Two months ago, U.S. District Court Judge Roslyn Silver ruled that "the Matching Funds provision of the [Clean Elections] Act violates the First Amendment of the U.S. Constitution." The Court, however, was unwilling to stop the flow of matching funds in the final days of the primary election. In response, the Goldwater Institute immediately asked the Court to halt matching funds during the general election.
Last week, Judge Silver held firm to her original preliminary ruling, underscoring "the [general] election is inextricably linked with the constitutional violations that have pervaded it." But again the Court refused to halt matching funds payments, citing concerns about disrupting the general election.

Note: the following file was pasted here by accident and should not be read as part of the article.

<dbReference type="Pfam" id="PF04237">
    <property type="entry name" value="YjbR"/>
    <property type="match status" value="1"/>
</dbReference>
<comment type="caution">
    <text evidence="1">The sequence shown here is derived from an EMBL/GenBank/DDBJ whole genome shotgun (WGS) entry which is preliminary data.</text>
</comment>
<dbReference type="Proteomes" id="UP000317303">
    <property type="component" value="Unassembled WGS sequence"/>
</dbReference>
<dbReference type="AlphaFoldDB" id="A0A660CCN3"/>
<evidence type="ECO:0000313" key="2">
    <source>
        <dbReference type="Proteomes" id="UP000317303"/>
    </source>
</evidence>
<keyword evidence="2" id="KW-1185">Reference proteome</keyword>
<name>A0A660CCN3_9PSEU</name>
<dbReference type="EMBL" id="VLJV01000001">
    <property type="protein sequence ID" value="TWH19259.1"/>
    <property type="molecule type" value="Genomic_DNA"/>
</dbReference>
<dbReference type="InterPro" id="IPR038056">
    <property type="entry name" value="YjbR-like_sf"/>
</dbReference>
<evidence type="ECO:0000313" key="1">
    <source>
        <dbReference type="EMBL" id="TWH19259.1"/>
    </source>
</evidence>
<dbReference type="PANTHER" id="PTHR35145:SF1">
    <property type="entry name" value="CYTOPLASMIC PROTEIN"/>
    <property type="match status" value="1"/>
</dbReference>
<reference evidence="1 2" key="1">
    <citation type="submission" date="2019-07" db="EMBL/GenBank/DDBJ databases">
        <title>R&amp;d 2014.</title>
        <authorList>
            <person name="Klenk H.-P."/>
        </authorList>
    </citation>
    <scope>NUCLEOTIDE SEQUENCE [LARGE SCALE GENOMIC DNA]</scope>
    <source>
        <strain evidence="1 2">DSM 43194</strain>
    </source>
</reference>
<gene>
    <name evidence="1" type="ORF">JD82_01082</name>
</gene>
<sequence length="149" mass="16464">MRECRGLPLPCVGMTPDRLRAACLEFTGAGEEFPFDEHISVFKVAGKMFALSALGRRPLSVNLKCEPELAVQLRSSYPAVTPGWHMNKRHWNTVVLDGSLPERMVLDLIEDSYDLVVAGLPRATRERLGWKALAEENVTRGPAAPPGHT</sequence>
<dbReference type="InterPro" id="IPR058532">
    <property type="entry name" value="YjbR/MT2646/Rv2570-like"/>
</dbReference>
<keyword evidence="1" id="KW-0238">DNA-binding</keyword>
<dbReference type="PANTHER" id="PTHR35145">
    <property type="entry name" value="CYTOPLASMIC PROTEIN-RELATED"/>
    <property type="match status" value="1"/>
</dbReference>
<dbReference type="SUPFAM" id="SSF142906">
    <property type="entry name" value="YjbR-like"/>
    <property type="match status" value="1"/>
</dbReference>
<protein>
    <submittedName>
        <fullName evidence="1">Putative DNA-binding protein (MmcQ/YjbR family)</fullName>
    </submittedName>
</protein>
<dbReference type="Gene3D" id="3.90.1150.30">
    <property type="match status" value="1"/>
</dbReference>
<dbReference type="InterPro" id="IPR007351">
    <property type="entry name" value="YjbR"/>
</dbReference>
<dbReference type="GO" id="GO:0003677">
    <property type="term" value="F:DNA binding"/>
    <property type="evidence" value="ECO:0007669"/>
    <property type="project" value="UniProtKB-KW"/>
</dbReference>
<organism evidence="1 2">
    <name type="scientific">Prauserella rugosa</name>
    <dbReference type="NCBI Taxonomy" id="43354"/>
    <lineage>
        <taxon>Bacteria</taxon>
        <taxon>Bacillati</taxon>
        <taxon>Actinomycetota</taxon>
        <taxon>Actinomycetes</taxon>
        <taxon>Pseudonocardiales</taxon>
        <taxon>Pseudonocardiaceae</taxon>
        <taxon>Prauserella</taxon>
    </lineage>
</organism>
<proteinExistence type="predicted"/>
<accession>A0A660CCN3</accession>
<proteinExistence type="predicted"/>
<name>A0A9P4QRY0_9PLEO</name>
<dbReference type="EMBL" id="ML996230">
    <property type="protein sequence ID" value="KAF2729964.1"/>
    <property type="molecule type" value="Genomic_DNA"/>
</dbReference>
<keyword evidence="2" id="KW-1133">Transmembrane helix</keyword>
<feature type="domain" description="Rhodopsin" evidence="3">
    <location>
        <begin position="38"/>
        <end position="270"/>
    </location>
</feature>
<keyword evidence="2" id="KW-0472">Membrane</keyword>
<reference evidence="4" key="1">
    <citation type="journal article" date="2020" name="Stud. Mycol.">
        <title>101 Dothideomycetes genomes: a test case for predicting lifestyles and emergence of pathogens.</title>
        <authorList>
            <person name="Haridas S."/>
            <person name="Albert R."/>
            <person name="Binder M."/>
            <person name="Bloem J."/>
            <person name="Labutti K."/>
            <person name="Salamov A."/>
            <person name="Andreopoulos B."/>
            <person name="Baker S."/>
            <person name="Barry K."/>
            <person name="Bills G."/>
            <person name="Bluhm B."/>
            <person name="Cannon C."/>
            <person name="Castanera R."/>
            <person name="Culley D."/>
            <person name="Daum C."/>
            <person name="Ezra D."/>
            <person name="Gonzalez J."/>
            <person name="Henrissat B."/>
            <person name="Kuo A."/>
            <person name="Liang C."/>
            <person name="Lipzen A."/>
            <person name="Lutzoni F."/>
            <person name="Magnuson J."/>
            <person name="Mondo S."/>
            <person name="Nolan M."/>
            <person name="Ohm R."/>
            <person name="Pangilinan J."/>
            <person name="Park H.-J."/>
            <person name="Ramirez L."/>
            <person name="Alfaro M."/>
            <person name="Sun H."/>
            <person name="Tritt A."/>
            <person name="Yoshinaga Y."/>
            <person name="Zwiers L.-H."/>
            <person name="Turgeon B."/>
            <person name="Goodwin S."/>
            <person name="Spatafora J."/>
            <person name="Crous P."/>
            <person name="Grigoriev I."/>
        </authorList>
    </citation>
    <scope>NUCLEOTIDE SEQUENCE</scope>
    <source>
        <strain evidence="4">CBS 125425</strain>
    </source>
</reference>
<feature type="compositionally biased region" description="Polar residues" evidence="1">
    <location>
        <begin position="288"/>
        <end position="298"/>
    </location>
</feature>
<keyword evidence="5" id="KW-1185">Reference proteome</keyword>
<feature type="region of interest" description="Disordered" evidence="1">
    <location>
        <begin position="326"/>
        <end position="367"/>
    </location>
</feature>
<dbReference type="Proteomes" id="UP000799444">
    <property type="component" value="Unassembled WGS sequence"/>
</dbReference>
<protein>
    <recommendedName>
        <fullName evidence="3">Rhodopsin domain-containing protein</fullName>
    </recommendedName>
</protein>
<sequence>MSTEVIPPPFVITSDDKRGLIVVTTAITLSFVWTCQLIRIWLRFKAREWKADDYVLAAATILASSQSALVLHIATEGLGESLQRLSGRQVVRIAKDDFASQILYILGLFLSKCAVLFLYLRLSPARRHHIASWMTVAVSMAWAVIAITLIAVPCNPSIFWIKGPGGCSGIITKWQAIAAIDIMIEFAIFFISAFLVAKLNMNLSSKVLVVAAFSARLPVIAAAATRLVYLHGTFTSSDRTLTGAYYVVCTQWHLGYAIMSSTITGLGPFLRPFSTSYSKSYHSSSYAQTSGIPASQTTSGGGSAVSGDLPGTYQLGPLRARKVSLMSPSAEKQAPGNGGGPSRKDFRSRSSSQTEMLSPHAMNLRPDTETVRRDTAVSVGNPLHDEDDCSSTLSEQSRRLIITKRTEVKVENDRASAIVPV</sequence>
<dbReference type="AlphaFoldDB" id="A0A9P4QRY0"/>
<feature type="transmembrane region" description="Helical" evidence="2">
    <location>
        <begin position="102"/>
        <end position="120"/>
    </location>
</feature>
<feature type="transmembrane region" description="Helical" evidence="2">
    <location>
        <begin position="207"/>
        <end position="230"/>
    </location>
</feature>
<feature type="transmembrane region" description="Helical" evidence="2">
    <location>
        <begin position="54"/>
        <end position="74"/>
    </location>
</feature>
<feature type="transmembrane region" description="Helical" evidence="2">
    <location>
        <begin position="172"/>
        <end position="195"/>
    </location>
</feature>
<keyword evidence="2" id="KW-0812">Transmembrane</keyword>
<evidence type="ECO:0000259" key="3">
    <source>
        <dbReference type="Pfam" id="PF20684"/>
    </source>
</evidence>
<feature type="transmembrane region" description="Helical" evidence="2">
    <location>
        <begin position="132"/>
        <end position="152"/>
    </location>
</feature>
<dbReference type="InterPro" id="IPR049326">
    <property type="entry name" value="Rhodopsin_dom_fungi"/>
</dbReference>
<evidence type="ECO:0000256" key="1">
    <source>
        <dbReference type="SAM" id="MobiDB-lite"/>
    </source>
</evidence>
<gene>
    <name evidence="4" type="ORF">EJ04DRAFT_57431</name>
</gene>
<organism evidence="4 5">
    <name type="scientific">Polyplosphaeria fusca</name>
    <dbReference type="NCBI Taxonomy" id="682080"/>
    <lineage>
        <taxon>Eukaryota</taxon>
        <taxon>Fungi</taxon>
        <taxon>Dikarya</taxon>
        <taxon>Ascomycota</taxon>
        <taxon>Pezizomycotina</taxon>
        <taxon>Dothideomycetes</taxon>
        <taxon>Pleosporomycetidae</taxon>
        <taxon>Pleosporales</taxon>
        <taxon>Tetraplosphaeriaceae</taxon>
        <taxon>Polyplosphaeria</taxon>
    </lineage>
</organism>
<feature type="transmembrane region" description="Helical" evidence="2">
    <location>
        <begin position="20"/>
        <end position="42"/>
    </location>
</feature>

Concern about interfering with elections is legitimate, but in this case we believe the Court has exhibited too much judicial restraint. Elections are not exempt from the application of constitutional law. Traditional candidates who have relied upon the First Amendment should not be sacrificed to subsidized candidates who have relied upon violations of the First Amendment.
Fortunately, despite allowing the payout of matching funds to continue for this election, the Court has repeatedly given notice that the Act's matching funds provisions are unconstitutional. Once the election season has passed, we are confident that the First Amendment will be fully vindicated.
Nick Dranias is the constitutional policy director at the Goldwater Institute.